Christmas in the tenements in the Gilded Age

On the Lower East Side, “during these late December evenings, the holiday atmosphere is beginning to make itself felt.”

“It is a region of narrow streets with tall five-story, even seven-story, tenements lining either side of the way and running thick as a river with a busy and toilsome throng.”

So wrote Theodore Dreiser (below photo) around the turn of the last century, in a dispatch chronicling New York’s poorest, who lived between Franklin and 14th Streets.

Dreiser was a Midwestern transplant who moved to Gotham in 1894 to pursue a literary career. He himself lived in shabby apartments as he worked as a journalist, writing short prose pieces like this holiday-themed piece that gave a sensitive yet unsentimental portrayal of Christmas among the struggling.

“The ways are already lined with carts of of special Christmas goods, such as toys, candies, Christmas tree ornaments, feathers, ribbons, jewelry, purses, fruit, and in a few wagons small Christmas greens” like holly wreaths and mistletoe, wrote Dreiser.

“Work has not stopped in the factories or stores, and yet these streets are literally packed with people, of all ages, sizes and nationalities, and the buying is lively.”

“Meats are selling in some of the cheaper butcher shops for ten, fifteen, and twenty cents a pound, picked chickens in barrels at fifteen and twenty.”

“A whole section of Elizabeth Street is given up to the sale of stale fish at ten and fifteen cents a pound, and the crowd of Italians, Jews and Bohemians who are taking advantage of these modest prices is swarming over the sidewalk and into the gutters.”

“The street, with its mass of life, lingers in this condition until six o’clock, when the great shops and factories turn loose their horde of workers. Then into the glare of these electric-lighted streets the army of shop girls and boys begins to pour. . . .”

“The street cars which ply this area are packed as only the New York street car companies can pack their patrons, and that in cold, old, dirty and even vile cars.”

Dreiser had much to say about the houses of these hordes.

“Up the dark stairways they are pouring into tier upon tier of human hives. . . . Small, dark one-, two-, and three-room apartments where yet on this Christmas evening [they] are still at work sewing pants, making flowers, curling feathers, or doing any other of a hundred tenement tasks to help out the income supplied by the one or two who work out.”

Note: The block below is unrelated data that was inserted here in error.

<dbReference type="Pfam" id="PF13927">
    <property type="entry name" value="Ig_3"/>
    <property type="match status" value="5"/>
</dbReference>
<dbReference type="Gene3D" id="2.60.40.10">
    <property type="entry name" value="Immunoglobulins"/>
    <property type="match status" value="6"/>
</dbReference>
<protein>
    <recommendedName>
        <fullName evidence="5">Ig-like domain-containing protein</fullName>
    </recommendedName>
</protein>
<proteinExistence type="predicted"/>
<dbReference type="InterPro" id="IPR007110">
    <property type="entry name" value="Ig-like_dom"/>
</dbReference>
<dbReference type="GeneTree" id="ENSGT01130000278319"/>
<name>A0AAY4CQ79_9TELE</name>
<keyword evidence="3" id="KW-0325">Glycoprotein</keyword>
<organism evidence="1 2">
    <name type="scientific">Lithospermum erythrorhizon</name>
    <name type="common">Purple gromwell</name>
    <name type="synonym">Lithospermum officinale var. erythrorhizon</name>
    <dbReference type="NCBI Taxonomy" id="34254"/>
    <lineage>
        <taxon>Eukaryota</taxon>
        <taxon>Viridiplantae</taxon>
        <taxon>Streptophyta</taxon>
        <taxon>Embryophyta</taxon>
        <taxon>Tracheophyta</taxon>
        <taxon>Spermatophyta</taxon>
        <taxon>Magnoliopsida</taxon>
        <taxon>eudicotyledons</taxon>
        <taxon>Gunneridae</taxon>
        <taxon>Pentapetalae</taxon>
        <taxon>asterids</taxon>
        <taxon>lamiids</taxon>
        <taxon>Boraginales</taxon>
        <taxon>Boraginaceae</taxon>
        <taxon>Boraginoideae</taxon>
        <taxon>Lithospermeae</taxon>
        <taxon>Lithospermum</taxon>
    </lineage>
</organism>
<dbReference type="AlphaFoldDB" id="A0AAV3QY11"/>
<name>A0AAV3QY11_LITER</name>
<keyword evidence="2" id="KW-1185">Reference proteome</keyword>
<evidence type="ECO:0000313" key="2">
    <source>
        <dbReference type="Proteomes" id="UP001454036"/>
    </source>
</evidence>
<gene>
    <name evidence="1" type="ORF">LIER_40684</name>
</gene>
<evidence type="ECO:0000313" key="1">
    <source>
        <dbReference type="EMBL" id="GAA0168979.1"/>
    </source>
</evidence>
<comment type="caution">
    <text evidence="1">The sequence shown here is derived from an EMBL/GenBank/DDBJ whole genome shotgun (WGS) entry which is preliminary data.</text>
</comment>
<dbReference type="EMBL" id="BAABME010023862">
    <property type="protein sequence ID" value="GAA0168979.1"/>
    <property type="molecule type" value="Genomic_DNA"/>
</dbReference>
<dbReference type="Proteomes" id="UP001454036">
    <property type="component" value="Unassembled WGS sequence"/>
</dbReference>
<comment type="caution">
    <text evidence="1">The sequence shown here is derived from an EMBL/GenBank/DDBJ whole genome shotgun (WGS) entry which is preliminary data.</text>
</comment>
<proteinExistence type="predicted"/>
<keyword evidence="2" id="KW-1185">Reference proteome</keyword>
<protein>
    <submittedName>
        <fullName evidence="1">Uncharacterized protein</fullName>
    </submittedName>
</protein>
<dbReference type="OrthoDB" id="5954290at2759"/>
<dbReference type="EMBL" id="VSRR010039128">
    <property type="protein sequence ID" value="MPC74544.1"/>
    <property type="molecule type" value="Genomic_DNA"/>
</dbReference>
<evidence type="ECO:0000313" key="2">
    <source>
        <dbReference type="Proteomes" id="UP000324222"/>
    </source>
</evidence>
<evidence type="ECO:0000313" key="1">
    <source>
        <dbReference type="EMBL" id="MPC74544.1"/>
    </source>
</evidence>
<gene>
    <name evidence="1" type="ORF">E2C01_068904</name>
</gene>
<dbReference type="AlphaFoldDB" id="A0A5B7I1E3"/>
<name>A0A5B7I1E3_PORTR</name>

Dreiser visits a family of Bohemians on Elizabeth Street who curl feathers at home for 40 cents a day, and he explains their circumstances: rent is $3 per week, food, clothes, and coal, and gas cost $6 more.

“However, on this Christmas Eve it has been deemed a duty to have some diversion, and so, although the round of weary labor may not be thus easily relaxed, the wife has been deputed to do the Christmas shopping and has gone forth into the crowded East Side street,” returning with a meat bone, vegetables, small candles, and a few toys for the children in the household on Christmas morning.

“Thus it runs, mostly, throughout the entire region on this joyous occasion, a wealth of feeling and desire expressing itself through the thinnest and most meager material forms.”

“Horses, wagons, fire engines, dolls—these are what the thousands upon thousands of children whose faces are pressed closely against the commonplace window panes are dreaming about, and the longing that is thereby expressed is the strongest evidence of the indissoluble link which binds these weakest and most wretched elements of society to the best and most successful.”

The Gilded Age in New York, 1870-1910, has more photos and stories of what a New York Christmas was like for the poor, rich, and emerging middle classes.

[Photos: NYPL, LOC]

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13 Responses to “Christmas in the tenements in the Gilded Age”

  1. John Jansen Says:

    In Mike Wallace’s Greater Gotham he devotes several pages to Dreiser as well as Edith Wharton. I have read quite a bit of Dreiser but none of Wharton. I have ordered the House of Mirth and eagerly await its arrival.

    Wallace’s new book is a magnificent sequel to Gotham sequel which I highly recommend.

    • Beth Says: